ten dollar metrocard with the twenty. As luck would have it, I got all
the way down the stairs and the entrance I had picked didn't have a
token booth, only the vending machines selling metrocards. I tried to
purchase a ten dollar card with my twenty dollar bill, but the
machines will only give out a maximum of six dollars in change! I
didn't want to buy a twenty dollar card as then I'd have no money
left, yet I needed to get back to where I was staying. so I started
asking people if they had change of a twenty. This one lady stopped
and looked, and apologized that she didn't have change. Then I guess
she saw that I was walking with a cane, and asked if I just needed a
swipe to get on the subway. It took me a minute to realize what she
was asking me, as it totally took me off guard. It's not that I'm so
shocked by random acts of kindness by strangers in New York; rather,
one can get in trouble for swiping someone else in using your
metrocard so I really wasn't expecting the offer. Anyway, I just
wanted to thank the kind lady who allowed me to get home after a long
night's work. When I got off the subway, I was able to get a ten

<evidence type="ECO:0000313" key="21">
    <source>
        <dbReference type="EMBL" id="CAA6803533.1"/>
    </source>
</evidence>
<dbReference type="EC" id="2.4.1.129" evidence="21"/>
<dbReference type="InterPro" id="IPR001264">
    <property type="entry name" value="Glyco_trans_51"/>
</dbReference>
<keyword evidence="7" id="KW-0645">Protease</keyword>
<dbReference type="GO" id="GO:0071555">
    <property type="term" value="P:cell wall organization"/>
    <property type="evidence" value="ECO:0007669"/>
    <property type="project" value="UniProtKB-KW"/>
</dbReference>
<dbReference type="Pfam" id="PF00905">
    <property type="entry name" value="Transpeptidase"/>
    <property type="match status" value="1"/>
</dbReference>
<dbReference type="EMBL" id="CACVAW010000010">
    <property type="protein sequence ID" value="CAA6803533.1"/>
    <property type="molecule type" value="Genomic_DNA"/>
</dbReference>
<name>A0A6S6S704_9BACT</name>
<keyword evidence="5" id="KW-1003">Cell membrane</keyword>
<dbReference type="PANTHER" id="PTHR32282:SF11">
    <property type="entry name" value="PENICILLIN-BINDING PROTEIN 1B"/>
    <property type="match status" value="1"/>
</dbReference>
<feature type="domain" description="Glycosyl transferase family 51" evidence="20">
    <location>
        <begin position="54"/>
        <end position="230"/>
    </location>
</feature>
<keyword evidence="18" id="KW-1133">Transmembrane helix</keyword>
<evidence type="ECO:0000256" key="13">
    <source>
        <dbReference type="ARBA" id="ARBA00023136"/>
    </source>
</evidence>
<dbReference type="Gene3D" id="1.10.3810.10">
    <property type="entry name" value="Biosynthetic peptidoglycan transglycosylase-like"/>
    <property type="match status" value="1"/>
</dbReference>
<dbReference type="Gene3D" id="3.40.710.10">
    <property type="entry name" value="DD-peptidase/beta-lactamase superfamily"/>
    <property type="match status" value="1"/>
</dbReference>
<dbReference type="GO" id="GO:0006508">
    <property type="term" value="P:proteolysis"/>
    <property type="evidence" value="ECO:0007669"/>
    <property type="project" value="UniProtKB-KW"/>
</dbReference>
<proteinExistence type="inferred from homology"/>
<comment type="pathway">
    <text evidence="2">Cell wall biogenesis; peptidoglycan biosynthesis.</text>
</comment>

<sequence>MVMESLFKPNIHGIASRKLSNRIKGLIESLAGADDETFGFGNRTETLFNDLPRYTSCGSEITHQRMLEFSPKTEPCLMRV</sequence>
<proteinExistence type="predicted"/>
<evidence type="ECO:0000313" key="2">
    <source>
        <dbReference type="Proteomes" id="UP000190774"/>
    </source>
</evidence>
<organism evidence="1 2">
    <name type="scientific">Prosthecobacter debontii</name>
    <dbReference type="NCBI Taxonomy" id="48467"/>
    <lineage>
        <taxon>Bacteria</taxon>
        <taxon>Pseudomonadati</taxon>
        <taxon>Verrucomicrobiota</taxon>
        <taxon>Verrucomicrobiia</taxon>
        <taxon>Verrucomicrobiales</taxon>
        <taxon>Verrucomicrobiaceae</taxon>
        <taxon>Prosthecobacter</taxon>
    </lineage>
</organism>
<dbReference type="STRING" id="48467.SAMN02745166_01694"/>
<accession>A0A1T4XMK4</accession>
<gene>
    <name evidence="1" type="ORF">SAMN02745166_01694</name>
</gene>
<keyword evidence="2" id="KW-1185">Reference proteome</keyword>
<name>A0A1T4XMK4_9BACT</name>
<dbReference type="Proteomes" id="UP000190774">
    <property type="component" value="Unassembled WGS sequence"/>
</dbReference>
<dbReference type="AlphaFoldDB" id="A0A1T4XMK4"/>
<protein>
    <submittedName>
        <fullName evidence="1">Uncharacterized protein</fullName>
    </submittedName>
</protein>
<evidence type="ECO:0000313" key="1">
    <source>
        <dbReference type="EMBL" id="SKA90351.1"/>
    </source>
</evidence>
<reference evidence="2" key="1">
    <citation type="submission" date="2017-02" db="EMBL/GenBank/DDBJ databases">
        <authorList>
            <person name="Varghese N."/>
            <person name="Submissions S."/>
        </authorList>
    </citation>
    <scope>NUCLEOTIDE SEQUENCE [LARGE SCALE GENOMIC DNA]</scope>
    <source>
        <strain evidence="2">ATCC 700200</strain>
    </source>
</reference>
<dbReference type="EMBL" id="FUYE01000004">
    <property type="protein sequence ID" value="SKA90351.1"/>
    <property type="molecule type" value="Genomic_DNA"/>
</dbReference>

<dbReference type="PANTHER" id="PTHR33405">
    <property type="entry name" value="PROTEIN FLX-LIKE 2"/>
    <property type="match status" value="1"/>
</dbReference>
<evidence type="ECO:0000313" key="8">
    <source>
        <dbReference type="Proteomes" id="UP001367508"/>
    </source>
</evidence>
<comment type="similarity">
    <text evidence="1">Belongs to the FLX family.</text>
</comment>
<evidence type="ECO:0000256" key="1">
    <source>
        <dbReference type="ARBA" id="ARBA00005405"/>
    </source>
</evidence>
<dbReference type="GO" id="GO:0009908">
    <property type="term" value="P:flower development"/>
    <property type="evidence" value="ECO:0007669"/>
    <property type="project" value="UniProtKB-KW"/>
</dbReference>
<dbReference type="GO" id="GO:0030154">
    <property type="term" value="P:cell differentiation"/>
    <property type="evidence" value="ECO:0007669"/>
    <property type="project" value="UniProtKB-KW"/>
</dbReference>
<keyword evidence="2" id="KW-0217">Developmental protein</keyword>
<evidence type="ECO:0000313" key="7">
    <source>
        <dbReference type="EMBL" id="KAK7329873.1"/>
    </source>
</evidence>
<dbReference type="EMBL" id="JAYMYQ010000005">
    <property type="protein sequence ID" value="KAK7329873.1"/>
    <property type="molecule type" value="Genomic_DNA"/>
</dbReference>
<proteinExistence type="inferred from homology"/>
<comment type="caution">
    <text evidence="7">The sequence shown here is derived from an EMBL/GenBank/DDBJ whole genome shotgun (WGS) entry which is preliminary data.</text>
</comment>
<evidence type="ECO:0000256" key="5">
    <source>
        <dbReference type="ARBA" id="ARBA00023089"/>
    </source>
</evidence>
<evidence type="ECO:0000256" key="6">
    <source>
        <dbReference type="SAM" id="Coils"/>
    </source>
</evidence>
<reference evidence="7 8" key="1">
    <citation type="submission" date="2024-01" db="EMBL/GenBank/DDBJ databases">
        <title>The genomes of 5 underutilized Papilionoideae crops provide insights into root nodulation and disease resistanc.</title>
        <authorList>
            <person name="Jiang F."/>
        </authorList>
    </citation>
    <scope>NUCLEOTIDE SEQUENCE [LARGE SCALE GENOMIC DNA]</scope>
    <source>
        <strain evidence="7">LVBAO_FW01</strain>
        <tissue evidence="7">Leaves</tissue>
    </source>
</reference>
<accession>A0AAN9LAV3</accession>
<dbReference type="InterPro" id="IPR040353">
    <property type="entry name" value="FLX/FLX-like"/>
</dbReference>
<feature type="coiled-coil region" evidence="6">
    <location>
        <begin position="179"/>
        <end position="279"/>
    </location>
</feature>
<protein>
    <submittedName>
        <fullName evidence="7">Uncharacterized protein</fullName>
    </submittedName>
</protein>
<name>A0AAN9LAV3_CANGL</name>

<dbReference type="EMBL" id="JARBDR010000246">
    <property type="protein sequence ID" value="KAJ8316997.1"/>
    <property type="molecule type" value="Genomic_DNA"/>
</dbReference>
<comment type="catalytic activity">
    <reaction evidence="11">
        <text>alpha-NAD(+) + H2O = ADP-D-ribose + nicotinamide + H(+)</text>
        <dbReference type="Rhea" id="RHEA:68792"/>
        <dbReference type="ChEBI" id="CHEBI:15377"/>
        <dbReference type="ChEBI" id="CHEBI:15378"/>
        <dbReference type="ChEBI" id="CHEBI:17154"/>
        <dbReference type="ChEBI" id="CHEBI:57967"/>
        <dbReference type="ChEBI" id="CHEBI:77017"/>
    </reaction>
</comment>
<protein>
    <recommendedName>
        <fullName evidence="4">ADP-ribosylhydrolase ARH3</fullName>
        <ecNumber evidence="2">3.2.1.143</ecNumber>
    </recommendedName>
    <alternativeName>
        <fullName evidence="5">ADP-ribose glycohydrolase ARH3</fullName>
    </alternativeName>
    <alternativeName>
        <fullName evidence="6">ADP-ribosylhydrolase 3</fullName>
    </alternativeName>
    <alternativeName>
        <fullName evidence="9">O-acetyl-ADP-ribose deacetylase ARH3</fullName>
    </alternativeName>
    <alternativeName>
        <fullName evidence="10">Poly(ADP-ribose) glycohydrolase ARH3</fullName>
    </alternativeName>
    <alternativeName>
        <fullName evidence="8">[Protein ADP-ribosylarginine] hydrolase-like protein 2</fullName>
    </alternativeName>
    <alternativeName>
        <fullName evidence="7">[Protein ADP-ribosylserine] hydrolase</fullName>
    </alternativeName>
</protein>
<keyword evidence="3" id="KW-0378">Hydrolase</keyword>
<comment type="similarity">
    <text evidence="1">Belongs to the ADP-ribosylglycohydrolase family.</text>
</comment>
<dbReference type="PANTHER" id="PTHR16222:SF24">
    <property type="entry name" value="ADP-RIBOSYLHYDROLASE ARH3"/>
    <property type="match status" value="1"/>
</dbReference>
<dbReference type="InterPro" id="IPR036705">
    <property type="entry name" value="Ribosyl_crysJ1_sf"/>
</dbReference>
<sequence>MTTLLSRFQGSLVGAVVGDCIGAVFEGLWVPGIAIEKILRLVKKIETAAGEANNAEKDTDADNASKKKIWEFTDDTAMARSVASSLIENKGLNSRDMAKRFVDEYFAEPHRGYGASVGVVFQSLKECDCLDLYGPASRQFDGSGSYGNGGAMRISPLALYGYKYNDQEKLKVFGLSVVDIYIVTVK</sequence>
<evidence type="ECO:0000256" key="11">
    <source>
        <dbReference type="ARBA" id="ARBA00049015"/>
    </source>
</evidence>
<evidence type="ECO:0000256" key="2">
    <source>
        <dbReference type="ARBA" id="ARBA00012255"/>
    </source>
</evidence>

dollar metrocard from the token booth clerk at my destination stop.
This lady's kindness saved me from having to go up all those stairs
and back down just as many (stairs are one of the most difficult
obstacles for me to navigate, what with my bad leg and all) into
another subway entrance where I would have been able to buy a ten
dollar card from a booth clerk using my twenty dollar bill. Ah, the
trials and tribulations of being in New York City. :-)

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PCF
http://petercfrank.blogspot.com

09 February, 2007

New York State to Ban Pedestrian Use of Handheld Devices?

A New York state senator has announced his plan to introduce legislation that would ban the use of electronic devices such as iPods, BlackBerrys and cell phones while crossing streets in major cities.

State Sen. Carl Krueger, a Democrat who represents New York's 27th district in the New York City borough of Brooklyn, claimed that the phenomenon of "iPod oblivion" has led to a number of fatal accidents on urban streets. While he did not cite any statistical studies that have indicated a rise in such incidents, he referred to the January death of a 23-year-old Brooklyn man who, tuned into his iPod headphones, walked into the path of a city bus.

Very recently, I briefly blogged about the various levels of judicial review, which is the process that judges in appellate courts apply when determining whether or not a governmental action is or is not constitutional. Judicial review isn't a power of the courts that is spelled out in any law. Rather, it is found in common law, and essentially it is a power that the United States Supreme Court gave itself and other appellate courts. However, common law isn't something that the Supreme Court Justices created out of thin air; common law has a long history in the British (England's) legal system. Most American common law is based on and derived from the English common law system.